Wheat, rice and corn may be the world’s most popular grains, but more and more people are adding variety by eating rye, oats, barley and quinoa, not to mention multigrain breads with as many as 14 different grains. Sometimes it’s hard to know which grain to choose.
Cereals and pseudocereals
As you wander the aisles of your local health food store, or even many super¬markets, you’ll notice that grain-based products are taking up more and more shelf space. Here’s a simplified classification to help you get your bearings.
Most of the time, grain comes from cereals, the edible seeds of plants from the grass family (graminaceae). The main cereals are oats, wheat (including spelt, kamut and the durum wheat found in pasta), corn, millet (including teff), barley, rice and wild rice, rye and triticale (a wheat–rye hybrid).
There are also plants called pseudocereals that, unlike cereals, aren’t part of the grass family but whose seeds have long been prepared similarly to true cereals. The most commonly eaten pseudocereals are amaranth, quinoa and buckwheat.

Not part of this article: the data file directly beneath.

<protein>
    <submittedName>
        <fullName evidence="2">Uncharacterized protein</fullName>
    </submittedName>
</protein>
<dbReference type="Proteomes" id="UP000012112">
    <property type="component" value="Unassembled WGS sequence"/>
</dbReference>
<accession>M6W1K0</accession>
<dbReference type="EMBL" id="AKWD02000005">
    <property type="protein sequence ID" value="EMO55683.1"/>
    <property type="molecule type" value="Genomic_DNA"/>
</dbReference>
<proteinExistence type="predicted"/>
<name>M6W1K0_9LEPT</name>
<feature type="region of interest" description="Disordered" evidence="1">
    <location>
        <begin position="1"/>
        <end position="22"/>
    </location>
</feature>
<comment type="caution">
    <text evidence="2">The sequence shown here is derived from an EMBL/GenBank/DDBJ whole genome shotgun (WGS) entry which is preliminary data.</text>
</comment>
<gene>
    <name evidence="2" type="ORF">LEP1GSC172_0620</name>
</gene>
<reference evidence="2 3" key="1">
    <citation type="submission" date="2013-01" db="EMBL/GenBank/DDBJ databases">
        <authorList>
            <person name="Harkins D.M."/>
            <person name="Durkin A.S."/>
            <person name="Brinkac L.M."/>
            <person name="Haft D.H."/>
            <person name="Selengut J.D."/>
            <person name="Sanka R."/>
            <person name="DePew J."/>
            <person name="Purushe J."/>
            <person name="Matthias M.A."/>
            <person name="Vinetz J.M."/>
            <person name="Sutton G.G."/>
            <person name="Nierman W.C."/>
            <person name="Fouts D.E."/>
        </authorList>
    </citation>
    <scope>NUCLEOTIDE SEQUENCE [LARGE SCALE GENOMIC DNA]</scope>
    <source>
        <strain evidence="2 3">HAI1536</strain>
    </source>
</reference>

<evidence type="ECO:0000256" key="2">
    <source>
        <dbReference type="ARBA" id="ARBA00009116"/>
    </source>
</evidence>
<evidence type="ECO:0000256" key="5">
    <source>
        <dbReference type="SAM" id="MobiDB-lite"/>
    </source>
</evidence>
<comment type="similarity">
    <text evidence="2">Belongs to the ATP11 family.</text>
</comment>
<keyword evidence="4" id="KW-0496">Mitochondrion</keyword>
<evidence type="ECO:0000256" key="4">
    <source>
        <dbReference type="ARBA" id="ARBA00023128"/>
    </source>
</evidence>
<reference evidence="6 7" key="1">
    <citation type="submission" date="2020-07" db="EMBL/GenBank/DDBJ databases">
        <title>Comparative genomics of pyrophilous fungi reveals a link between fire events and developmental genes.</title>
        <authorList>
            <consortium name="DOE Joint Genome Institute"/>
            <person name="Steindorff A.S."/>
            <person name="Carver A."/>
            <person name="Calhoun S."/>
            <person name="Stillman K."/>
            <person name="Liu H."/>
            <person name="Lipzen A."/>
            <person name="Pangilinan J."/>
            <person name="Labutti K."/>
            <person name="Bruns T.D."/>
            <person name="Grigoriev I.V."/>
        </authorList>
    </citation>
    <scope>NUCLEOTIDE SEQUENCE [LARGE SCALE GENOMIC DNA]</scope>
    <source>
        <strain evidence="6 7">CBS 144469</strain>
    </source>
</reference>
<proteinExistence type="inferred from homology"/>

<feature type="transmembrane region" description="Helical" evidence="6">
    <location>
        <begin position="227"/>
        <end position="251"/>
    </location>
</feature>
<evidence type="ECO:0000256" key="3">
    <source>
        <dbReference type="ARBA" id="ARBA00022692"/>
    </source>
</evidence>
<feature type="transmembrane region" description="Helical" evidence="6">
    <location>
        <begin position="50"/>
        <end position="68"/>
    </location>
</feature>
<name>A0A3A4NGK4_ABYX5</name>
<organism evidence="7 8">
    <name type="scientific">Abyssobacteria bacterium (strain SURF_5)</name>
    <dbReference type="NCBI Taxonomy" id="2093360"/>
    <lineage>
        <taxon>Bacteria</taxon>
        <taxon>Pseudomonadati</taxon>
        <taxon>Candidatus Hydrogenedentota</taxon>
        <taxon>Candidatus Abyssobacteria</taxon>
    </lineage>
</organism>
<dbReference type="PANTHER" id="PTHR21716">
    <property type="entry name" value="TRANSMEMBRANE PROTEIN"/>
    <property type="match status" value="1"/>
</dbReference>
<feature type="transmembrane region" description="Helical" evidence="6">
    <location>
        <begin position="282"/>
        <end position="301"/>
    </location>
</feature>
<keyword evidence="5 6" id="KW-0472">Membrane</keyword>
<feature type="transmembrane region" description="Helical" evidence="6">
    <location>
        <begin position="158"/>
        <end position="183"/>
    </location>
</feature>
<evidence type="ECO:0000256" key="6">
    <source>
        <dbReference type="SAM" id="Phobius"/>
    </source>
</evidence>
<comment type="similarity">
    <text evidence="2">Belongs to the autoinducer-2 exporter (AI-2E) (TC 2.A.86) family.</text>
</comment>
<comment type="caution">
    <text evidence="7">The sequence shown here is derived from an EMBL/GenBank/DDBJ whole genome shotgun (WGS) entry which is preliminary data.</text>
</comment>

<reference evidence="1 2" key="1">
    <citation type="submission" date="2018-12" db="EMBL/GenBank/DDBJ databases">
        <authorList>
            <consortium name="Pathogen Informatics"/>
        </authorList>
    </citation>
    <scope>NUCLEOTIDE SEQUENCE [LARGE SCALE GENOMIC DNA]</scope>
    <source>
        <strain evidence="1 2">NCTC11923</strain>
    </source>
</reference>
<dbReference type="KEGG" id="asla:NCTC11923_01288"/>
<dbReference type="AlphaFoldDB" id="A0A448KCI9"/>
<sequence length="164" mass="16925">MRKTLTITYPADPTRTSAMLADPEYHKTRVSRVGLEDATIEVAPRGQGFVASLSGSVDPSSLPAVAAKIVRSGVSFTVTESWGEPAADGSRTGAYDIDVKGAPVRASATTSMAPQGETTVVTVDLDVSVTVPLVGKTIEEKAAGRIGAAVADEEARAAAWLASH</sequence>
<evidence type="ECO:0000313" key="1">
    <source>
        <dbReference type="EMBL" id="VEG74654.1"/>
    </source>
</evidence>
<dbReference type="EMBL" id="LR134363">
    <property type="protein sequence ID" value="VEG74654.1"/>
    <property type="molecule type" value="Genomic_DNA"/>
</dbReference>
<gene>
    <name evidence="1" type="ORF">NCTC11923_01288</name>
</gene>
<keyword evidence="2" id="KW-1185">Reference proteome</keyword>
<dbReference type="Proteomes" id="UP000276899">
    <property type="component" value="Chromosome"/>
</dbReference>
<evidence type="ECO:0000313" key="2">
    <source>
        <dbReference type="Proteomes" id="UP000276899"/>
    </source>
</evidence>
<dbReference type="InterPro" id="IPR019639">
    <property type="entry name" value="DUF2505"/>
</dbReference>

Whole grains for health
Although we don’t need to avoid refined grain products entirely, there’s no denying that whole grains have significant nutritional advantages over their highly refined counterparts. By eating all the edible parts of a grain (bran, germ, endosperm), you obtain far more fibre, vitamins, minerals and phytonutrients, including phytoestrogens and antioxidants.
Cereal-quality specialist Pierre Gélinas, a researcher at the Food Research and Development Centre in Saint-Hyacinthe, Quebec, prefers whole-grain products for a few simple reasons: “They taste good, they’re filling and they keep me going longer. It’s true that most people like sweet foods and coffee in the morning, but I prefer something more substantial.”
A question of taste